The last thing I would like to talk about would have to be how customizable it is. Southern Style Off-Road really killed it with all the options you have when ordering the bumper. You can choose to order it with or without a light bar cutout or winch mount. SSO tailors your bumper to you so well, that they take into account what brand of light you want to install.
This level of customization is something I really appreciated. SSO gives you all these choices before you finish placing your order.
Like everything on the market today, this bumper does have some downsides to it. One of the biggest drawbacks is the fully loaded price.
The bumper can set you back anywhere from $699 on the low end, with no extras, and it can cost up to $1,704 with all the available options. That price point does not include adding on the Stage 2 pieces, which will add on an additional $349.
When you tally everything up, you can quickly reach about $2,000, not including install. For this type of price point, you can easily afford a full-size bumper.
Another problem is the lead time. Honestly, you cannot fault this to just SSO or the bumper. It is common for people to wait anywhere from 3-6 months for their bumpers to be fabricated. I think we can all agree that good things take time. Patience pays off.
Note: You can always call SSO and ask if they have any scratch and dent items in stock to avoid long lead times. More often than not, items damaged in shipping and are returned to the shop. SSO will usually sell these blemished bumpers for about half price. You can easily take it to a fabricator and have them fix the dent for a minimal amount.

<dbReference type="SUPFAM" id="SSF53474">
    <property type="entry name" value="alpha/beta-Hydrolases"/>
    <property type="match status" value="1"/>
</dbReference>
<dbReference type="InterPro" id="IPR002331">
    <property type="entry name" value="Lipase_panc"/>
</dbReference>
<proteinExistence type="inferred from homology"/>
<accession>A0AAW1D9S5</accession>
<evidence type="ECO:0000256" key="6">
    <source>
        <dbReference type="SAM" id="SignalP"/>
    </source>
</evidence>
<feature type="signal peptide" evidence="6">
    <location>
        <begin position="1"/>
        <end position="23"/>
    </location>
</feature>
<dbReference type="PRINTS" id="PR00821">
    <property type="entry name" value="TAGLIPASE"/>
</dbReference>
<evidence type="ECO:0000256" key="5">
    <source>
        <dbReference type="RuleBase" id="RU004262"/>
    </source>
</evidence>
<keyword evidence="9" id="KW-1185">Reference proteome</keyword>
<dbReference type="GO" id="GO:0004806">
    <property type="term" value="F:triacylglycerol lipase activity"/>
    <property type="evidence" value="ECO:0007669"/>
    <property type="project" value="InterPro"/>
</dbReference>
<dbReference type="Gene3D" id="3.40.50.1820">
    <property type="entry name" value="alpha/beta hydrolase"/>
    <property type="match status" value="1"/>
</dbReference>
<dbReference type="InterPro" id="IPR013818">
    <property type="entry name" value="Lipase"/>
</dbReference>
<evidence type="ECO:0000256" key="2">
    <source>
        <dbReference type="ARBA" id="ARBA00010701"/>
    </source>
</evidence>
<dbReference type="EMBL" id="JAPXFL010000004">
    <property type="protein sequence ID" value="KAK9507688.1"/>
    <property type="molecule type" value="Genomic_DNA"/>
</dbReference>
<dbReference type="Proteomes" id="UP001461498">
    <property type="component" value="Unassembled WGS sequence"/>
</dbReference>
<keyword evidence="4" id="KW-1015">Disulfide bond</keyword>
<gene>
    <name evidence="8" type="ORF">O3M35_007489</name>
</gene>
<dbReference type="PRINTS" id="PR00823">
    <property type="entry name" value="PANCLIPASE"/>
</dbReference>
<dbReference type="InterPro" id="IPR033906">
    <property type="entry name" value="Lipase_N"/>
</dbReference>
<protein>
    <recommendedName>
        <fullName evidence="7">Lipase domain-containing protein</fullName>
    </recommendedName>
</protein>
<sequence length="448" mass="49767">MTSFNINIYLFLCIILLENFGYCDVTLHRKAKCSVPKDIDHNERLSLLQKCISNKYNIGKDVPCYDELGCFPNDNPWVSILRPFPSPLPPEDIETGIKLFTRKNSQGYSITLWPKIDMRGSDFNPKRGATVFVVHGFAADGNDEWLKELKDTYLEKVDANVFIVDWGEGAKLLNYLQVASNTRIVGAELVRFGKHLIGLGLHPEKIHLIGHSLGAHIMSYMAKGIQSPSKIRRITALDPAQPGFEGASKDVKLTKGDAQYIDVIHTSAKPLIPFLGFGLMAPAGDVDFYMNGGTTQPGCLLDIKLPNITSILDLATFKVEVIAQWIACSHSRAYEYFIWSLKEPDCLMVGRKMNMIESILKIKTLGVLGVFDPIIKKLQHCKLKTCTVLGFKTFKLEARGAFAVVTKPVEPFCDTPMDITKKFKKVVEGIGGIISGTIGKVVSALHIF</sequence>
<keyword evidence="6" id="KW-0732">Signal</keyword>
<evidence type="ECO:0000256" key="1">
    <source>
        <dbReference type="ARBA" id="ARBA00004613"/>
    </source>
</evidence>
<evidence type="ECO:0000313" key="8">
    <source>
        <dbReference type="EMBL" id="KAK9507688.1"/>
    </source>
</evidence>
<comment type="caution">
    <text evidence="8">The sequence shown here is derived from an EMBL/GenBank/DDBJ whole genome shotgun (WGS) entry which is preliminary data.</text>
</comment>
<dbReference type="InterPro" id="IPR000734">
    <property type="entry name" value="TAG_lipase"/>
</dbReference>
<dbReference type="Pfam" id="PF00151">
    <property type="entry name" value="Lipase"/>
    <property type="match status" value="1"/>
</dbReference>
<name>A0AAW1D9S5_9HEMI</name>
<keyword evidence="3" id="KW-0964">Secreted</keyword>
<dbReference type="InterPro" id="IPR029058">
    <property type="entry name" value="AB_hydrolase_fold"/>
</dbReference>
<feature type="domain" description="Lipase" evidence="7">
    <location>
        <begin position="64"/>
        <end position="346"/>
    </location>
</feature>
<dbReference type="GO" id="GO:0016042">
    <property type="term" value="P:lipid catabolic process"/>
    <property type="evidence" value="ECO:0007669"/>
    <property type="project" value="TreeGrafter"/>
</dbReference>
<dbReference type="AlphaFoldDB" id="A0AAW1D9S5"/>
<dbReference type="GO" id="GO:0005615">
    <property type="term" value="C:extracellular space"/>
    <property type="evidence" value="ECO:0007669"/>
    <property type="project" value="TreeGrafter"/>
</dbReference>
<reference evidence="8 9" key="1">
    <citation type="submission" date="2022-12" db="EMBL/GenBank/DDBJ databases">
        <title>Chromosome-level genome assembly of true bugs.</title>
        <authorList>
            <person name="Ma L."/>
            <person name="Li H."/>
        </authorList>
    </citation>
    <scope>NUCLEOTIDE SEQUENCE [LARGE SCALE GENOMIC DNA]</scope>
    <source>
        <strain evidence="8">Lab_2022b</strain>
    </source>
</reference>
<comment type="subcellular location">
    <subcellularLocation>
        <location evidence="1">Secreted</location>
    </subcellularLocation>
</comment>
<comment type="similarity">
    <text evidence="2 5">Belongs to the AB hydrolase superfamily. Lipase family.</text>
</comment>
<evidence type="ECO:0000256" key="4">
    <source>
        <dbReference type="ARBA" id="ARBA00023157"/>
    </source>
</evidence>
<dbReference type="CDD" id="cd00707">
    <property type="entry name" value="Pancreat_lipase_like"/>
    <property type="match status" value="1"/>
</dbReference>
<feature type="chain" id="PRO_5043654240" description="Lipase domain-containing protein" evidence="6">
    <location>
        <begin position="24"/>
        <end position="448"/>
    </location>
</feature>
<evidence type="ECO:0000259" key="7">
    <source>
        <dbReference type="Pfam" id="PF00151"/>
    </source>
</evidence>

Stage 2 High Clearance
Before I move onto my next point, I would like to say that the Stage 2 addition feels very sturdy.
The only issue I have with it is that it is only held on by a couple of bolts. While I have not had any problems and certainly hope nobody else experienced any issues, I am a little unsure how it would hold up against trees, rocks, or even another vehicle considering that it is a three-part bumper.
If you are feeling uncertain about the design, you have a choice to weld the pieces together, as a few people have already done. More recently, SSO has come out with a tube-style hybrid bumper and a one-piece slimline bumper. It is a little more costly than the original, starting at $1,149 and going all the way up to $2,149, depending on the options.
In reality, there are not too many terrible things I can say about it other than price point and lead time.
With everything mentioned above, I feel like the choice is simple if you are thinking about buying this bumper. Do it!
I have loved every second of my experience. If I have missed anything, or you have any questions please feel free to drop them below!
Did you notice a big dip in gas mileage after installing the number? All though it may sound dumb and a silly thing to think about, I have heard the many aftermarket bumpers open up the front end and “catch” air and create alot of drag. Obviously I’m not worried about going fast but have wondered if this bumper may have the effect.
Do you think it’s possible to mount the stage 2 pieces to the BA hiline bumper?
Unlikely. Those are two different companies with two different designs. I would find a local welder/fabricator and I’m sure they could take care of you.